ap gov chap 20


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  • ap gov chap 20

    1. 1. Chapter Twenty Foreign and Military Policy
    2. 2. Kinds of Foreign Policy <ul><li>Majoritarian politics : foreign policy is perceived to confer widespread benefits, impose widespread costs (war, alliances) </li></ul><ul><li>Interest group politics : identifiable groups are pitted against one another for costs, benefits (tariffs) </li></ul><ul><li>Client politics : Benefits go to an identifiable group, without apparent costs to any distinct group (policy toward Israel) </li></ul>
    3. 3. The President and Congress <ul><li>The president is the commander-in-chief </li></ul><ul><ul><li>but Congress appropriates the money </li></ul></ul><ul><li>The president appoints ambassadors </li></ul><ul><ul><li>but Senate confirms them </li></ul></ul><ul><li>The president negotiates treaties </li></ul><ul><ul><li>but the Senate must ratify them with a two-thirds vote </li></ul></ul>
    4. 4. The President and Congress <ul><li>Only Congress can regulate commerce with other nations and declare war </li></ul><ul><li>But Americans think that the president is in charge and history confirms that belief </li></ul>
    5. 5. Presidential Power <ul><li>Presidents have been relatively strong in foreign affairs </li></ul><ul><li>And yet presidents have been comparatively weak in foreign affairs by the standards of other nations </li></ul><ul><li>Treaties signed by the president are little more than a promise to try to get the Senate to act </li></ul>
    6. 6. The Courts and Foreign Policy <ul><li>The Supreme Court has ruled that the federal government has foreign and military policy powers beyond those specifically mentioned in the Constitution </li></ul><ul><li>The Supreme Court is reluctant to intervene in Congress-president disputes about war powers </li></ul>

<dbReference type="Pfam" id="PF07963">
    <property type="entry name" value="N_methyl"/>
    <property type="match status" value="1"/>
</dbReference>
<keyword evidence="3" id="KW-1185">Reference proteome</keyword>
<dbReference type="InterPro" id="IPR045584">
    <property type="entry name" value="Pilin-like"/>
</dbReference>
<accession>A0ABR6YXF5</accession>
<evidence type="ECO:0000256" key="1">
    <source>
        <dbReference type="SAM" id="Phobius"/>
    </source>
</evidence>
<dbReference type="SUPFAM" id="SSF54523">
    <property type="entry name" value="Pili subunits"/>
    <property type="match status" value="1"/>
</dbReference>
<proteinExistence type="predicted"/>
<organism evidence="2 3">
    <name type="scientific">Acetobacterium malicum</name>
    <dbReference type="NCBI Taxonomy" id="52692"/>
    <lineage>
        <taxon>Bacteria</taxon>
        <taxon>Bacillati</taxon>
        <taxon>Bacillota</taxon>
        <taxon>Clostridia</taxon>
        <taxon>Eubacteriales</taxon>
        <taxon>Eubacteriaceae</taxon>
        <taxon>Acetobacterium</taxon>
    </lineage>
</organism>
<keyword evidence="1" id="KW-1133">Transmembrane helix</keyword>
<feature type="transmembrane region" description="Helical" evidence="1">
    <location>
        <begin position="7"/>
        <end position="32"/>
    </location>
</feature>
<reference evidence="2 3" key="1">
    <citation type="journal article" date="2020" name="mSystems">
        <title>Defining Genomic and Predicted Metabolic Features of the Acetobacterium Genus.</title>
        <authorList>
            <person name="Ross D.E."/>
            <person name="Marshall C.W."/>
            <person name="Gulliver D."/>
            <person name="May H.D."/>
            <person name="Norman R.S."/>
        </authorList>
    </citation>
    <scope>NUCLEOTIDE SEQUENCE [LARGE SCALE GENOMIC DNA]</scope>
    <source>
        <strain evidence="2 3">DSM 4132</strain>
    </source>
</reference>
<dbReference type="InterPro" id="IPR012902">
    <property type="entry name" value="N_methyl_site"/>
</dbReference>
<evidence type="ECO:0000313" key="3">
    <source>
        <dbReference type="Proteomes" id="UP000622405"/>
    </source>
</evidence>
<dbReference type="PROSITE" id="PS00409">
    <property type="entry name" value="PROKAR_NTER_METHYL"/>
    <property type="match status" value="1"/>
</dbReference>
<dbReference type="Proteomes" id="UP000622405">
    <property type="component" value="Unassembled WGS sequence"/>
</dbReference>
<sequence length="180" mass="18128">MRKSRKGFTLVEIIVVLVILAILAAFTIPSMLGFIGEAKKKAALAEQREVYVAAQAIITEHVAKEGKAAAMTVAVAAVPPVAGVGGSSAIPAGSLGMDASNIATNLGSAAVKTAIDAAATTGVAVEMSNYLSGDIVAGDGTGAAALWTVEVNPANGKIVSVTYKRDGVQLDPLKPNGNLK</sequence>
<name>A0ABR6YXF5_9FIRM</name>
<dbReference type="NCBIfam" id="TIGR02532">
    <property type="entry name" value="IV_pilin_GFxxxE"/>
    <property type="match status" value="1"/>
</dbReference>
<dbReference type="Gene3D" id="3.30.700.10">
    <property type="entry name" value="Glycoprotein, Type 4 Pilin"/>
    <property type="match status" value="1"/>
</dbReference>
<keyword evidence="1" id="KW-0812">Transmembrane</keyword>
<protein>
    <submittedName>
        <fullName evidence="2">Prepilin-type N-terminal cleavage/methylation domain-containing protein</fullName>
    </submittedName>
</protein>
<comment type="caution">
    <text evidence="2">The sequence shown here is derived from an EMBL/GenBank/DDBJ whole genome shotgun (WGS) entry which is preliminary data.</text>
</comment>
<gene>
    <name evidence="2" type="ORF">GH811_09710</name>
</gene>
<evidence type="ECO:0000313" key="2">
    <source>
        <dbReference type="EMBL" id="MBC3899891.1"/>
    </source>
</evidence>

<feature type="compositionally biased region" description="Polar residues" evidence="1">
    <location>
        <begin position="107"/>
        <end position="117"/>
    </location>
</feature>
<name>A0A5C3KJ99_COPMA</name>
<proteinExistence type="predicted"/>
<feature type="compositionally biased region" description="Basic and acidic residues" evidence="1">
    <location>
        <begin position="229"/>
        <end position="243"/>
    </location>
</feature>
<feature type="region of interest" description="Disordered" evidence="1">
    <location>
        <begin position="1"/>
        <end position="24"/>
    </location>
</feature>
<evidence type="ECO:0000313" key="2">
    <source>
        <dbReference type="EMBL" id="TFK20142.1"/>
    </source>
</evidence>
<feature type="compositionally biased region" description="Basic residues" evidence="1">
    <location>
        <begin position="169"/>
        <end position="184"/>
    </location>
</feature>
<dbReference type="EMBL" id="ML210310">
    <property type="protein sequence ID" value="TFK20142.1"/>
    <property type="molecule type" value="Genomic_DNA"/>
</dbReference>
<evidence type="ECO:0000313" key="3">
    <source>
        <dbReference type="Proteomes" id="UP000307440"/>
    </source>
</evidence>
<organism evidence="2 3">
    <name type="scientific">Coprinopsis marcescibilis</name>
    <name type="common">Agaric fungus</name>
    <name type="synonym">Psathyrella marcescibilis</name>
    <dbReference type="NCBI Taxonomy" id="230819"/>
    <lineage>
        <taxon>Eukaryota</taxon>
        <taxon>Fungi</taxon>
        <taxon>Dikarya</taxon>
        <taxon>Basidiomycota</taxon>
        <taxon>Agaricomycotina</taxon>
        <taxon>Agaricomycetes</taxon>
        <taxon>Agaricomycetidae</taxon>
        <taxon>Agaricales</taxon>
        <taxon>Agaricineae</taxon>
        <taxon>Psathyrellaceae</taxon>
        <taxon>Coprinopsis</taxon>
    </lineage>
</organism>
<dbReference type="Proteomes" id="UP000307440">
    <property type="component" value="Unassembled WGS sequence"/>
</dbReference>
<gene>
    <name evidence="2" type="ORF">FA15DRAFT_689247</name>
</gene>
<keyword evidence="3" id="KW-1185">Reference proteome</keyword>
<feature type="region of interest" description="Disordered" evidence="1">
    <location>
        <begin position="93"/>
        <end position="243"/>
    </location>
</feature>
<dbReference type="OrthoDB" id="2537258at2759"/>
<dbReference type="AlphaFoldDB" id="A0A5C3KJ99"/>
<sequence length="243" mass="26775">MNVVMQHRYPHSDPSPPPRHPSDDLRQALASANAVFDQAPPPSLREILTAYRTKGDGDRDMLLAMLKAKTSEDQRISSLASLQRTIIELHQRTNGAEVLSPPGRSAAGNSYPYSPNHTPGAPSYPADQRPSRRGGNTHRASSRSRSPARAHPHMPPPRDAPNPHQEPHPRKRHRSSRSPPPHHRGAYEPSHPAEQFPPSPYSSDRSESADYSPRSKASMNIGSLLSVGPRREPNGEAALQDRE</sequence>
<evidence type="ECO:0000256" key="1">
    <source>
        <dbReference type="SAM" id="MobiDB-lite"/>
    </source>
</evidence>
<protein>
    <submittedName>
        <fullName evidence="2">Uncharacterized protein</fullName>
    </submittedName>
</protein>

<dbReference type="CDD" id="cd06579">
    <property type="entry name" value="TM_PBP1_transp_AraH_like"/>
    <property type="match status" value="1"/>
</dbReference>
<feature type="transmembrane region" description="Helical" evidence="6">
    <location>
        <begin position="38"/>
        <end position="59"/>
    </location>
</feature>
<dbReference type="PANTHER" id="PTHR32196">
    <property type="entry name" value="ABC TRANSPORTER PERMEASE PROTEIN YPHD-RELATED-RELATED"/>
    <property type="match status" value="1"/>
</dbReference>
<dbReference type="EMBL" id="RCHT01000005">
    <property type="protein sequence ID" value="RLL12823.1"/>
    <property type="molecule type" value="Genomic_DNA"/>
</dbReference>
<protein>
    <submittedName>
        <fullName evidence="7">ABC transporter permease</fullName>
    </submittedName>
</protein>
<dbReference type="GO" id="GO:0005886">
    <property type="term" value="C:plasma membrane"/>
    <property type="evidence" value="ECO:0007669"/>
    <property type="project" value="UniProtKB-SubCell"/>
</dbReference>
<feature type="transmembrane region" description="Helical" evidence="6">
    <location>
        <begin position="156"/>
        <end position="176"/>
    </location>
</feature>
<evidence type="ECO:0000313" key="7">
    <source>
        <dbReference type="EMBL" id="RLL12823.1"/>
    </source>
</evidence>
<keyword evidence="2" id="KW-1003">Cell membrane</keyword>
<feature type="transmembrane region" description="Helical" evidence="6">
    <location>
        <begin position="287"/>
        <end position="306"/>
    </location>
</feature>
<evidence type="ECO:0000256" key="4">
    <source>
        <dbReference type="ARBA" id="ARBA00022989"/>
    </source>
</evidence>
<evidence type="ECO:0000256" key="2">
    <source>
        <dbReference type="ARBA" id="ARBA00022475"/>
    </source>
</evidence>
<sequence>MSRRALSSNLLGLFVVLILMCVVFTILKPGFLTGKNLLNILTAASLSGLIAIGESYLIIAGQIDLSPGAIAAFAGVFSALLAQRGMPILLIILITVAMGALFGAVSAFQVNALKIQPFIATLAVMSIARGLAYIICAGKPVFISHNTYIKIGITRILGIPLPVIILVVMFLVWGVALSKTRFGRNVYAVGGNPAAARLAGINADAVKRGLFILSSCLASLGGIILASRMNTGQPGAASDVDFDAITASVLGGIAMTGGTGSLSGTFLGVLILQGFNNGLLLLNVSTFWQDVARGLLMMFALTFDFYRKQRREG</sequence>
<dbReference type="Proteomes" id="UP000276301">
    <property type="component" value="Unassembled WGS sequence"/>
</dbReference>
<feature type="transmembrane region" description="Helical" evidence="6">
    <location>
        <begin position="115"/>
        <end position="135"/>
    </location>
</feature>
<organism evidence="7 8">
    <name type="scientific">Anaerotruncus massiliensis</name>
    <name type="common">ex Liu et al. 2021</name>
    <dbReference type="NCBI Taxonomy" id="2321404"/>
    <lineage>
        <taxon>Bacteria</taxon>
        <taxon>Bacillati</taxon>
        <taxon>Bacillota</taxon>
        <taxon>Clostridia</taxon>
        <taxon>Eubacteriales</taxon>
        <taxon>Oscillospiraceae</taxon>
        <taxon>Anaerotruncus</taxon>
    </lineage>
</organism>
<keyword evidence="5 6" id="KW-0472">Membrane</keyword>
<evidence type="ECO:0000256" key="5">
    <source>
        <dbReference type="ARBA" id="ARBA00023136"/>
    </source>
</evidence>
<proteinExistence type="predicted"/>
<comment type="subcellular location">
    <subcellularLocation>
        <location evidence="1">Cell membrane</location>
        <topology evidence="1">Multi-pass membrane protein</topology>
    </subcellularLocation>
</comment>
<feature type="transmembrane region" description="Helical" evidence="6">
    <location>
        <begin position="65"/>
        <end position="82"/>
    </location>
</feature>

7. 7. Checks on Presidential Power <ul><li>Congress has control of the purse strings </li></ul><ul><li>Congress also limits the president’s ability to give military or economic aid to other countries </li></ul><ul><li>Oversight: House and Senate intelligence committees must be fully informed; including covert operations </li></ul>
    8. 8. War Powers Act of 1973 <ul><li>All commitments of troops in hostile situations must be reported within forty-eight hours </li></ul><ul><li>Only a sixty-day commitment of troops can be made unless there is a declaration of war or a specific statutory authorization </li></ul><ul><li>Every president since the passage of the War Powers Act has sent troops abroad without congressional approval </li></ul><ul><li>Presidents deny that the War Powers Act is constitutional </li></ul>
    9. 9. National Security Council (NSC) <ul><li>Chaired by the president and includes the vice president, secretaries of state and defense </li></ul><ul><ul><li>usually includes the director of the CIA, chair of Joint Chiefs of Staff,and attorney general </li></ul></ul><ul><li>The goal is to present various perspectives, facilitate presidential decision making, and implement presidential decisions </li></ul>